Anonymous v. The Westboro Baptist Church

It’s war.  Anonymous, the online hacker collective which has of late become something of an attack dog for Wikileaks and Julian Assange, has found a new target–the Westboro Baptist Church.  On February 16, 2011, Anonymous ordered the church to cease and desist all of its hateful activities.  It warned:

[Y]ou will meet with the vicious retaliatory arm of ANONYMOUS: We will target your public Websites, and the propaganda & detestable doctrine that you promote will be eradicated; the damage incurred will be irreversible, and neither your institution nor your congregation will ever be able to fully recover.

The church simply responded “Bring It!”  I’m sure their private discussions were even classier.

Like all normal people everywhere, I have no love of the Westboro Baptist Church.  I am definitely in the minority of liberals (and probably lawyers of all political stripes) when I saw that I firmly believe that the church should lose its case currently pending before the Supreme Court.  But then again, I also believe that the First Amendment has been expanded well beyond all intention or recognition.

Anonymous, as a collective, does not seem to have any set goals other than to cause general anarchy and mayhem, although many of their activities, particularly of late, have a free speech bent–particularly with regard to Wikileaks.  Which is why this attack on the Phelps clan is very disturbing to me.  Although, personally, I would love to see the Westboro Baptist Church go down in flames, the fact that an online collective has decided what is good and what is bad, and (more importantly) has the power to do something about it, makes me uneasy.

The First Amendment does not apply here–it is a prohibition on government only.  One of my pet peeves is when people say, “I have the right to free speech” whenever someone tries to stop them from talking.  It’s not true, and they don’t.  The First Amendment limits the government’s power to act.  However, I can stop someone whose speech I don’t like by kicking him out of my home.  A business can stop him by removing him from its premises.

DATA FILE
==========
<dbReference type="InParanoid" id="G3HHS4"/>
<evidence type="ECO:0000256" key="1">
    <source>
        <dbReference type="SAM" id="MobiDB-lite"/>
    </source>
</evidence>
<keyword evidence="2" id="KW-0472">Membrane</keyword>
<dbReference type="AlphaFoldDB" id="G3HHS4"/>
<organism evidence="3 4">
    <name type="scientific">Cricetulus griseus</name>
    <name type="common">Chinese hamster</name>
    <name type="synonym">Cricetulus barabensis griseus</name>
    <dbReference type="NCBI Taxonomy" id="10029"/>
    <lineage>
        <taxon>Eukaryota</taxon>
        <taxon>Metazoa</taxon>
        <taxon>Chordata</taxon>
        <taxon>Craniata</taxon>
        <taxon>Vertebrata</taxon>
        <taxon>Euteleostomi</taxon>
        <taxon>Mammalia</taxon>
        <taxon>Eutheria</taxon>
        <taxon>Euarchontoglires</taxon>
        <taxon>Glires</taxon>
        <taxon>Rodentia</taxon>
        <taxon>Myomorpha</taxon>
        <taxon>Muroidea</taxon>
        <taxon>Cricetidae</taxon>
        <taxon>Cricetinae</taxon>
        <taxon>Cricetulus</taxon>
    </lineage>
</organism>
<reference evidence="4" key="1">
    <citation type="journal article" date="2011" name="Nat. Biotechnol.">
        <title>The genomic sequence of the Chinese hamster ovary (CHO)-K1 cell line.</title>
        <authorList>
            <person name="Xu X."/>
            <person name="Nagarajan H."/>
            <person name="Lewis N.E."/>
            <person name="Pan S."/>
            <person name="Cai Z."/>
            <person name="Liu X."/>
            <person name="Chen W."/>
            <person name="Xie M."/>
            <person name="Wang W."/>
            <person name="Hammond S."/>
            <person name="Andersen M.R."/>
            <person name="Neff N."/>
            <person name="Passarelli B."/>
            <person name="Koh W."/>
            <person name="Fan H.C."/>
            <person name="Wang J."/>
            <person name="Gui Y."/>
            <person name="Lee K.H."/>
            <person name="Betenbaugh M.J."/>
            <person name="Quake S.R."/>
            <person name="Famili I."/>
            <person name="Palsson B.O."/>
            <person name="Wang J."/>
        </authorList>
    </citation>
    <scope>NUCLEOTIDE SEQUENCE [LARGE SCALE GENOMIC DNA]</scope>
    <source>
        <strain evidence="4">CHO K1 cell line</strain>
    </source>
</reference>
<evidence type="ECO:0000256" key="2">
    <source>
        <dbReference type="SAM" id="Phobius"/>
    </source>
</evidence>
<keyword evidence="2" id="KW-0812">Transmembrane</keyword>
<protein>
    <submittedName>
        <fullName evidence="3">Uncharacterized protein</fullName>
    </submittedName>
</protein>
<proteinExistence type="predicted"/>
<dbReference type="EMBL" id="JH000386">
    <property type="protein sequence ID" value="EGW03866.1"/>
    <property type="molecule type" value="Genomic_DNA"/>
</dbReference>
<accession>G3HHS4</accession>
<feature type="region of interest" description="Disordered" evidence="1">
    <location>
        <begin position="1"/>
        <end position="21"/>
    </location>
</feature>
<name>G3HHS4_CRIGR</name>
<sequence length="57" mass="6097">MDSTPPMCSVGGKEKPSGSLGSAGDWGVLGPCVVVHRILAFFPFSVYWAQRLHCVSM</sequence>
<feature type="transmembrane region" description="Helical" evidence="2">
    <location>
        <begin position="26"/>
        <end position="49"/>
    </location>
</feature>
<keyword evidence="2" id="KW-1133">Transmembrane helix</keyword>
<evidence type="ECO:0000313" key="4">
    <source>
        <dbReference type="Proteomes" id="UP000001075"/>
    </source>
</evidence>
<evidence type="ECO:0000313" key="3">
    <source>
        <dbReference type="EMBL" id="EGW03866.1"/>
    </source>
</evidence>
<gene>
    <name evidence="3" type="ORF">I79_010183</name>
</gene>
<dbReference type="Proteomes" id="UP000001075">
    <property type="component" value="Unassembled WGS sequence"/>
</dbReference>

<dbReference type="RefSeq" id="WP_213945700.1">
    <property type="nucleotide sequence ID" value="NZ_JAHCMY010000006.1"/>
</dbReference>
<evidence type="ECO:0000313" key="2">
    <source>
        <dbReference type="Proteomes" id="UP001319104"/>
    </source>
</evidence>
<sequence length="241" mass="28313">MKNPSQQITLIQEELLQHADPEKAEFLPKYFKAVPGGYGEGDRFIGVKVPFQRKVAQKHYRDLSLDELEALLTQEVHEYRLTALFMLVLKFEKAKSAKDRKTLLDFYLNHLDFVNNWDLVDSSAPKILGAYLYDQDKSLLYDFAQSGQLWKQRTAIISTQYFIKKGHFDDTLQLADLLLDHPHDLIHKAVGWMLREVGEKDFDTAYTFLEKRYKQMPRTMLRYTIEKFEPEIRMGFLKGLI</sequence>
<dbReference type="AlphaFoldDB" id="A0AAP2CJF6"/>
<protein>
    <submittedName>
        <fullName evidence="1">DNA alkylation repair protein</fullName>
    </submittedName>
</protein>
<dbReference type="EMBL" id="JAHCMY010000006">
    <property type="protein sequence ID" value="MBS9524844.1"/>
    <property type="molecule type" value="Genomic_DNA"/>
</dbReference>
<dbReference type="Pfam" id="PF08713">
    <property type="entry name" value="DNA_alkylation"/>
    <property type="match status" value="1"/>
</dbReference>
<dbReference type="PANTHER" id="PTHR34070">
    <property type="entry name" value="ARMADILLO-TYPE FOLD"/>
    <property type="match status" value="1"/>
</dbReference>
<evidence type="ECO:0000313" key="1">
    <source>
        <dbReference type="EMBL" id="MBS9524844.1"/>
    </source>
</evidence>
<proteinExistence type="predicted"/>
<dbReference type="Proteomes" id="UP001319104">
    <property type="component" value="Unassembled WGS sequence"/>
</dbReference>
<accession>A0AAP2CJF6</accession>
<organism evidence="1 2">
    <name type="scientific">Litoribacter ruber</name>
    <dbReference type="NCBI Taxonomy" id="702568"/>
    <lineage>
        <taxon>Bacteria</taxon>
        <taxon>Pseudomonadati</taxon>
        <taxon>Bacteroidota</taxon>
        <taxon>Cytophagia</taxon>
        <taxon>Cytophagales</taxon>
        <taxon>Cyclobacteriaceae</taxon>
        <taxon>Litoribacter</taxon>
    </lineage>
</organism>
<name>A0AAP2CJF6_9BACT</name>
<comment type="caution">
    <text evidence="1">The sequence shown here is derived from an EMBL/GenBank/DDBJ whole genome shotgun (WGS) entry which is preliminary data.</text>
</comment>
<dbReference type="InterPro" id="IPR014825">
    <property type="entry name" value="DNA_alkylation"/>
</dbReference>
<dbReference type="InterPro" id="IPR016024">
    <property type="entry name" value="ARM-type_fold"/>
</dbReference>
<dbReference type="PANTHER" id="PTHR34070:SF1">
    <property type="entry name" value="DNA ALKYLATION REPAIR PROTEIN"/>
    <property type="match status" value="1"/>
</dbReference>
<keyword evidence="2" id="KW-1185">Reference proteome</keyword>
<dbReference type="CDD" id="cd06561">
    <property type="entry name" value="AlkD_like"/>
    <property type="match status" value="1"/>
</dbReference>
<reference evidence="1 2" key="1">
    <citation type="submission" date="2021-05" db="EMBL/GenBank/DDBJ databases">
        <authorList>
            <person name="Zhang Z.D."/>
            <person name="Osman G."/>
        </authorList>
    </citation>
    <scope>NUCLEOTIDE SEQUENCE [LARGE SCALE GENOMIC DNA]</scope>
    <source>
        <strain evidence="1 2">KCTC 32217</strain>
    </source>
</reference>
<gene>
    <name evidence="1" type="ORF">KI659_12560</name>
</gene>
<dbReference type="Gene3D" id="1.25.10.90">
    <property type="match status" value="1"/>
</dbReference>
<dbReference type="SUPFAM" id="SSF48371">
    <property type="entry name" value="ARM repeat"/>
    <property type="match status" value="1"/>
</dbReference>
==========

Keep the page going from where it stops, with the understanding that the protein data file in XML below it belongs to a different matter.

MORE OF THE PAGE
The reason that the First Amendment was created was the fear that good speech would be squelched because of its content by a bad government.  In 1789, only governmental authority could effectively use that power–hence the First Amendment was an attempt to stop the federal government from becoming a bad one.  As a result, speech of all content is protected–the government cannot say what is right or wrong, even when the voters want it so (or at least that is the theory if not always the practice.)

In 2011 things are much different because of the Internet.  Therefore Anonymous, by virtue of its members’ Internet skills, has the power to do what once only the government was able to do–prevent the speech of an individual or a group.  While the First Amendment restrains the American federal and local governments, it does not limit Anonymous.  There may be laws against hacking, but truthfully, no one can stop Anonymous.  Such laws only extend so far.  Anonymous is a worldwide collective whose entirety is not bound by any one code, even if select members are.

I confess to being uneasy.  We have entered a brave new world, and I am not sure I like it.

If any member of Anonymous wants to alleviate (or stoke) my fears, by all means please post in the comments.  Are my fears justified?

{edited 2/21/11:  It appears that the alleged attacks on the Phelps clan by Anonymous was a hoax.  Anonymous reasserted that it does support free speech, and stated it was not (yet) interested in the Westboro Baptist Church, which is reassuring.  Nevertheless, I hold by earlier comments about what would happen when an online collective that is not so in favor of free speech decides to strike a target of which it does not approve.}


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